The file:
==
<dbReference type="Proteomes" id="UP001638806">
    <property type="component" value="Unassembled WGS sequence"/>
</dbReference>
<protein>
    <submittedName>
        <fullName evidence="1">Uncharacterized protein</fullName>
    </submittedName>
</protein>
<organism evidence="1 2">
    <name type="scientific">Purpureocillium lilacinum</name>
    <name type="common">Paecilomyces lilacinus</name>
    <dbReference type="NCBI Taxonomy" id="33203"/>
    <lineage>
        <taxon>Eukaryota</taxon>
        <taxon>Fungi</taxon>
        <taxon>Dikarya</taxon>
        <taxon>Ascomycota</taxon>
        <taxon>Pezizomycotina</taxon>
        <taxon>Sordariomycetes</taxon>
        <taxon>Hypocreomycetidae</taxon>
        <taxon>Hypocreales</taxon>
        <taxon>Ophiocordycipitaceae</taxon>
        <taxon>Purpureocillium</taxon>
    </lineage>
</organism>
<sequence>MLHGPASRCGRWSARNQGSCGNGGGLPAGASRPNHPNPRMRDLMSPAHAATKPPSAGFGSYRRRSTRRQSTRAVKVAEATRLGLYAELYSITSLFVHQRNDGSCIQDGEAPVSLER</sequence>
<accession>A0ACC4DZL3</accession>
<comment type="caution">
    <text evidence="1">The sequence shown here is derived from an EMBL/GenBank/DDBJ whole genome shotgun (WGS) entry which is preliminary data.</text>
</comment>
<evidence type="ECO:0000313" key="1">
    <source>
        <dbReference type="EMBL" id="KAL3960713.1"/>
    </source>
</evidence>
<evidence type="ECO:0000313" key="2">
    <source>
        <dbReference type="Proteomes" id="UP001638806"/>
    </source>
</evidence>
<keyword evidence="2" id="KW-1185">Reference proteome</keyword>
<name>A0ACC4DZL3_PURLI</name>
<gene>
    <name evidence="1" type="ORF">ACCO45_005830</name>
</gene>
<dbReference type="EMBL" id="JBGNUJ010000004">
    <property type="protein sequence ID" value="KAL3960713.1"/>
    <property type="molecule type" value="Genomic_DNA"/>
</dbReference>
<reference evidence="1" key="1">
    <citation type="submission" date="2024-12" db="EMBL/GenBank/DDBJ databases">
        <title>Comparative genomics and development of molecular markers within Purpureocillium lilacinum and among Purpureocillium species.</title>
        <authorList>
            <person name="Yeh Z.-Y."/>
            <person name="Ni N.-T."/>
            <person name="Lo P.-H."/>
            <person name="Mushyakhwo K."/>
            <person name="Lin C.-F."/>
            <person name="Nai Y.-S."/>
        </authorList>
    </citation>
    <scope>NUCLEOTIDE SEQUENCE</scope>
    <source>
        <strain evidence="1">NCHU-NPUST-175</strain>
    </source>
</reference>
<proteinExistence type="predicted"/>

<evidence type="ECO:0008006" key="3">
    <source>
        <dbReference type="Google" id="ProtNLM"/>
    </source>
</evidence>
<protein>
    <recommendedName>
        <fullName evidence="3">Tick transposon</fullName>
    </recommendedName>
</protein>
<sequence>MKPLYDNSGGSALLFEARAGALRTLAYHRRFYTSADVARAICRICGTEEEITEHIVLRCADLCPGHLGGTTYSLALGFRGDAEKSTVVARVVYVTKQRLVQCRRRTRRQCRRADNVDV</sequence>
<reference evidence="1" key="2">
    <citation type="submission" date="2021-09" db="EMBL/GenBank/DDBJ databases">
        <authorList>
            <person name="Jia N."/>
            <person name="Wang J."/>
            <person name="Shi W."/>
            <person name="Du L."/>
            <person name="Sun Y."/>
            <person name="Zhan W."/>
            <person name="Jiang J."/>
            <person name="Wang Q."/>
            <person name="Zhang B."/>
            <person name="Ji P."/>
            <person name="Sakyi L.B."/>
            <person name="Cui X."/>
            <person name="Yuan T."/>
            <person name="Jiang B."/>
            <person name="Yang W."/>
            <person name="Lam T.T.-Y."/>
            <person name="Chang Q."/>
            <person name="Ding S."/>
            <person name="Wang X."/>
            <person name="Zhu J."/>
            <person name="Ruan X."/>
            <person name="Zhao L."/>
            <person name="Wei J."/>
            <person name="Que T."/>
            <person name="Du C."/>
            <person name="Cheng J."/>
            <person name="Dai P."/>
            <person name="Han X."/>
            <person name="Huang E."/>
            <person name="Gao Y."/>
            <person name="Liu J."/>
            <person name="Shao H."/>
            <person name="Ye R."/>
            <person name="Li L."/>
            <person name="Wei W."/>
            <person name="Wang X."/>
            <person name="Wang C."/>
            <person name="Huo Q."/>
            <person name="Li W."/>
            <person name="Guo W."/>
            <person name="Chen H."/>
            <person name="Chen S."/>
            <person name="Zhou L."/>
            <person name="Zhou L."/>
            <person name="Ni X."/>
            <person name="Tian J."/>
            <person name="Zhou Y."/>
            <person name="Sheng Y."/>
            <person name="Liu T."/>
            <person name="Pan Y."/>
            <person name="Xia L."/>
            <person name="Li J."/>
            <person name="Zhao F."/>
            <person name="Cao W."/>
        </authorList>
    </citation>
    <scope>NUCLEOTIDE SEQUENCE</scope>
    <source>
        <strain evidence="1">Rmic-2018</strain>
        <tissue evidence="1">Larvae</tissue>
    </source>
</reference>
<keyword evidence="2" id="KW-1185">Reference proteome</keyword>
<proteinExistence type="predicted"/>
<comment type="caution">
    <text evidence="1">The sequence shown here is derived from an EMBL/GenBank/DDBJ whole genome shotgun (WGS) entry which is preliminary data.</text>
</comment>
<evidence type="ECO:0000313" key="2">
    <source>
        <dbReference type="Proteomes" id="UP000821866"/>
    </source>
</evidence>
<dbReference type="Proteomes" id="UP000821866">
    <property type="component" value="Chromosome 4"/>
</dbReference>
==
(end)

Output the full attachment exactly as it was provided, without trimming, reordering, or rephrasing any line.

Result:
<dbReference type="Proteomes" id="UP001638806">
    <property type="component" value="Unassembled WGS sequence"/>
</dbReference>
<protein>
    <submittedName>
        <fullName evidence="1">Uncharacterized protein</fullName>
    </submittedName>
</protein>
<organism evidence="1 2">
    <name type="scientific">Purpureocillium lilacinum</name>
    <name type="common">Paecilomyces lilacinus</name>
    <dbReference type="NCBI Taxonomy" id="33203"/>
    <lineage>
        <taxon>Eukaryota</taxon>
        <taxon>Fungi</taxon>
        <taxon>Dikarya</taxon>
        <taxon>Ascomycota</taxon>
        <taxon>Pezizomycotina</taxon>
        <taxon>Sordariomycetes</taxon>
        <taxon>Hypocreomycetidae</taxon>
        <taxon>Hypocreales</taxon>
        <taxon>Ophiocordycipitaceae</taxon>
        <taxon>Purpureocillium</taxon>
    </lineage>
</organism>
<sequence>MLHGPASRCGRWSARNQGSCGNGGGLPAGASRPNHPNPRMRDLMSPAHAATKPPSAGFGSYRRRSTRRQSTRAVKVAEATRLGLYAELYSITSLFVHQRNDGSCIQDGEAPVSLER</sequence>
<accession>A0ACC4DZL3</accession>
<comment type="caution">
    <text evidence="1">The sequence shown here is derived from an EMBL/GenBank/DDBJ whole genome shotgun (WGS) entry which is preliminary data.</text>
</comment>
<evidence type="ECO:0000313" key="1">
    <source>
        <dbReference type="EMBL" id="KAL3960713.1"/>
    </source>
</evidence>
<evidence type="ECO:0000313" key="2">
    <source>
        <dbReference type="Proteomes" id="UP001638806"/>
    </source>
</evidence>
<keyword evidence="2" id="KW-1185">Reference proteome</keyword>
<name>A0ACC4DZL3_PURLI</name>
<gene>
    <name evidence="1" type="ORF">ACCO45_005830</name>
</gene>
<dbReference type="EMBL" id="JBGNUJ010000004">
    <property type="protein sequence ID" value="KAL3960713.1"/>
    <property type="molecule type" value="Genomic_DNA"/>
</dbReference>
<reference evidence="1" key="1">
    <citation type="submission" date="2024-12" db="EMBL/GenBank/DDBJ databases">
        <title>Comparative genomics and development of molecular markers within Purpureocillium lilacinum and among Purpureocillium species.</title>
        <authorList>
            <person name="Yeh Z.-Y."/>
            <person name="Ni N.-T."/>
            <person name="Lo P.-H."/>
            <person name="Mushyakhwo K."/>
            <person name="Lin C.-F."/>
            <person name="Nai Y.-S."/>
        </authorList>
    </citation>
    <scope>NUCLEOTIDE SEQUENCE</scope>
    <source>
        <strain evidence="1">NCHU-NPUST-175</strain>
    </source>
</reference>
<proteinExistence type="predicted"/>

<evidence type="ECO:0008006" key="3">
    <source>
        <dbReference type="Google" id="ProtNLM"/>
    </source>
</evidence>
<protein>
    <recommendedName>
        <fullName evidence="3">Tick transposon</fullName>
    </recommendedName>
</protein>
<sequence>MKPLYDNSGGSALLFEARAGALRTLAYHRRFYTSADVARAICRICGTEEEITEHIVLRCADLCPGHLGGTTYSLALGFRGDAEKSTVVARVVYVTKQRLVQCRRRTRRQCRRADNVDV</sequence>
<reference evidence="1" key="2">
    <citation type="submission" date="2021-09" db="EMBL/GenBank/DDBJ databases">
        <authorList>
            <person name="Jia N."/>
            <person name="Wang J."/>
            <person name="Shi W."/>
            <person name="Du L."/>
            <person name="Sun Y."/>
            <person name="Zhan W."/>
            <person name="Jiang J."/>
            <person name="Wang Q."/>
            <person name="Zhang B."/>
            <person name="Ji P."/>
            <person name="Sakyi L.B."/>
            <person name="Cui X."/>
            <person name="Yuan T."/>
            <person name="Jiang B."/>
            <person name="Yang W."/>
            <person name="Lam T.T.-Y."/>
            <person name="Chang Q."/>
            <person name="Ding S."/>
            <person name="Wang X."/>
            <person name="Zhu J."/>
            <person name="Ruan X."/>
            <person name="Zhao L."/>
            <person name="Wei J."/>
            <person name="Que T."/>
            <person name="Du C."/>
            <person name="Cheng J."/>
            <person name="Dai P."/>
            <person name="Han X."/>
            <person name="Huang E."/>
            <person name="Gao Y."/>
            <person name="Liu J."/>
            <person name="Shao H."/>
            <person name="Ye R."/>
            <person name="Li L."/>
            <person name="Wei W."/>
            <person name="Wang X."/>
            <person name="Wang C."/>
            <person name="Huo Q."/>
            <person name="Li W."/>
            <person name="Guo W."/>
            <person name="Chen H."/>
            <person name="Chen S."/>
            <person name="Zhou L."/>
            <person name="Zhou L."/>
            <person name="Ni X."/>
            <person name="Tian J."/>
            <person name="Zhou Y."/>
            <person name="Sheng Y."/>
            <person name="Liu T."/>
            <person name="Pan Y."/>
            <person name="Xia L."/>
            <person name="Li J."/>
            <person name="Zhao F."/>
            <person name="Cao W."/>
        </authorList>
    </citation>
    <scope>NUCLEOTIDE SEQUENCE</scope>
    <source>
        <strain evidence="1">Rmic-2018</strain>
        <tissue evidence="1">Larvae</tissue>
    </source>
</reference>
<keyword evidence="2" id="KW-1185">Reference proteome</keyword>
<proteinExistence type="predicted"/>
<comment type="caution">
    <text evidence="1">The sequence shown here is derived from an EMBL/GenBank/DDBJ whole genome shotgun (WGS) entry which is preliminary data.</text>
</comment>
<evidence type="ECO:0000313" key="2">
    <source>
        <dbReference type="Proteomes" id="UP000821866"/>
    </source>
</evidence>
<dbReference type="Proteomes" id="UP000821866">
    <property type="component" value="Chromosome 4"/>
</dbReference>